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Ch. 11: Religion Is a Team Sport 
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Post Re: Ch. 11: Religion Is a Team Sport
Interbane wrote:
What of the first commandment in Christianity, or the absurdly over-the-top discrimination against other religions that you find in Islam. These are defenses against competing idea groups, and have been exceptionally effective over the years. Add to this the emphasis each religion places on preaching the word across the land. Converting others is a virtue. Then Pascal's wager to keep people from disbelieving after they've swalllowed the pills.

These ideological features are some of the most powerful belief manipulators you can imagine. Whatever comparative competing ideas there may be out there, I can't see many winning against that lineup. I would confidently say that religion is structured intentionally to maximize contagiousness. All you have to do to see this is look at the characteristics of the component ideas.

I'm not saying the characteristics of the ideas are more influential to the spread of religion than the selective advantage it confers to the group. We don't need to reduce the past to a causal chain rather than a causal web. I'm sure multiple influences all worked together. Contagiousness of ideas mixed with group advantage. To focus on one over the other is all too human. There are likely other extraneous factors as well that have had an influence.

I must have had my mind on the old days of loosey-goosey polytheism when when I said that conscious manipulation of memes might have nothing to do with the use of religion to fortify groups. When we do speak of manipulation, we bring in one of the key differences between the way memes work and the way genes do: we have a large part in the "design" process, whereas there is no design at all that controls the expression of genes. As far as the greater contagiousness of the relatively recent monotheisms, I'm not sure about that. In one sense, I can view polytheism as potentially more contagious simply because of the greater possibilities offered, and the developing monotheisms as attempts to stamp out that contagion. There must be some truth to the tales in the Bible about all the backsliding toward the more appealing and entertaining pantheon of gods. It seems that in order to get people to accept that only one god--the god that a priesthood wanted to make king--was to be worshipped, the heavy artillery had to be brought out, and this is where theology begins in earnest, with the commandments and the special humans who received the Word from this god, now God.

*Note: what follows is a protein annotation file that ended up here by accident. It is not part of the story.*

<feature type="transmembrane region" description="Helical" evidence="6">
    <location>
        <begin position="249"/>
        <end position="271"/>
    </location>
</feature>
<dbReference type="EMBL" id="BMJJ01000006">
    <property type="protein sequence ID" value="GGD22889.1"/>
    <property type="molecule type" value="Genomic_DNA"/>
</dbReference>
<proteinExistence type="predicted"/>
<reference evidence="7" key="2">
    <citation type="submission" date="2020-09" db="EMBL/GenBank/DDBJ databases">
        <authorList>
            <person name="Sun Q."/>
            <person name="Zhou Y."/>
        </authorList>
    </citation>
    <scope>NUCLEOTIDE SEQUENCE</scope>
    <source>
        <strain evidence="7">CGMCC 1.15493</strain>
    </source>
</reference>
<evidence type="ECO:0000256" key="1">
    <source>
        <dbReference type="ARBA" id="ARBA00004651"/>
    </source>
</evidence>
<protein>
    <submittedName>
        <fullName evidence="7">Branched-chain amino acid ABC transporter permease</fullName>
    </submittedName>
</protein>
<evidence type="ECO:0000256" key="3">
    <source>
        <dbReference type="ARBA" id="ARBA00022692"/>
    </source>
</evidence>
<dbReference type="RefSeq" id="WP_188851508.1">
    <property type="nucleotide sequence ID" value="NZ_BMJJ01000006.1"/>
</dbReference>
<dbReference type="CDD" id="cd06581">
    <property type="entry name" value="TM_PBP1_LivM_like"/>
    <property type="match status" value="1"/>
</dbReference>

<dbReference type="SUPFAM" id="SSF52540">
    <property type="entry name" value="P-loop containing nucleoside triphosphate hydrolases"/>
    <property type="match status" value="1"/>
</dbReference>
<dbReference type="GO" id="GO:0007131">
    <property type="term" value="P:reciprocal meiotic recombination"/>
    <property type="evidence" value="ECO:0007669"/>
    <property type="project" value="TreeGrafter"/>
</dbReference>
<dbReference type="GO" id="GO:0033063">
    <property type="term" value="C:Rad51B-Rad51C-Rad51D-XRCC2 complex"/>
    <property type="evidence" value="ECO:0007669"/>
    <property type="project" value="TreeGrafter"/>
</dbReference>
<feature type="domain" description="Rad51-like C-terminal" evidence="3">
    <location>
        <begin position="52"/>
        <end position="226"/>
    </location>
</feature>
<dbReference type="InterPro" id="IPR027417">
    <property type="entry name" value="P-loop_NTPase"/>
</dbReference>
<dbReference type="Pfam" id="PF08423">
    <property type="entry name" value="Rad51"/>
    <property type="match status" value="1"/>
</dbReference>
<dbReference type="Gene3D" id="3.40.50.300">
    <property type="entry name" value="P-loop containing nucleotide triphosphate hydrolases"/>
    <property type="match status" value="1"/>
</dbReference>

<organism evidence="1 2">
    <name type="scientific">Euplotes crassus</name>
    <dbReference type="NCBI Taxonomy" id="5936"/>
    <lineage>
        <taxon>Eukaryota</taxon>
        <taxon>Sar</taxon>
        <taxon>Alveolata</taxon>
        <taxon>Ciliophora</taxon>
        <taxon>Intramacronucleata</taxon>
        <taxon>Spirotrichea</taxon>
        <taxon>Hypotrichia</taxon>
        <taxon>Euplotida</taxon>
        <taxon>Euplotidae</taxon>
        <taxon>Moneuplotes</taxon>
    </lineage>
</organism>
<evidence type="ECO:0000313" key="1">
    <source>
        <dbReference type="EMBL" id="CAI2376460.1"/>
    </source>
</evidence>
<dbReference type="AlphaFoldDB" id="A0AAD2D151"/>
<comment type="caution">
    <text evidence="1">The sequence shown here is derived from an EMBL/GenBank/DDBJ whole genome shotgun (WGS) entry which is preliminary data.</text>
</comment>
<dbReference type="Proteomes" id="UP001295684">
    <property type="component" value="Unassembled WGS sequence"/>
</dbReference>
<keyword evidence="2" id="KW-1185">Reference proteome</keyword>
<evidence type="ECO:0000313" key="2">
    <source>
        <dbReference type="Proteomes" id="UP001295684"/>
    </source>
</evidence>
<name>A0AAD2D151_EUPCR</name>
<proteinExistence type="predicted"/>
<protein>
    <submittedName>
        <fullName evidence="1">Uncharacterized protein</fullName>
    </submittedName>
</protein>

Looking at the gradualness of the establishment of monotheism with the Hebrews, which might have taken hundreds of years, as well as the equally long and gradual rise of Christian monotheism, I have some trouble with the idea of contagiousness, which implies the quick, mainly horizontal, spread of traits in a population. Institutionalization takes a great deal of time and effort, as the elites struggle and some slowly consolidate power. All of this might make the inherent qualities of a given ideology less important than how the the culture takes a hold of the ideas and makes them work, which in the context of this discussion means for the greater unity of the group.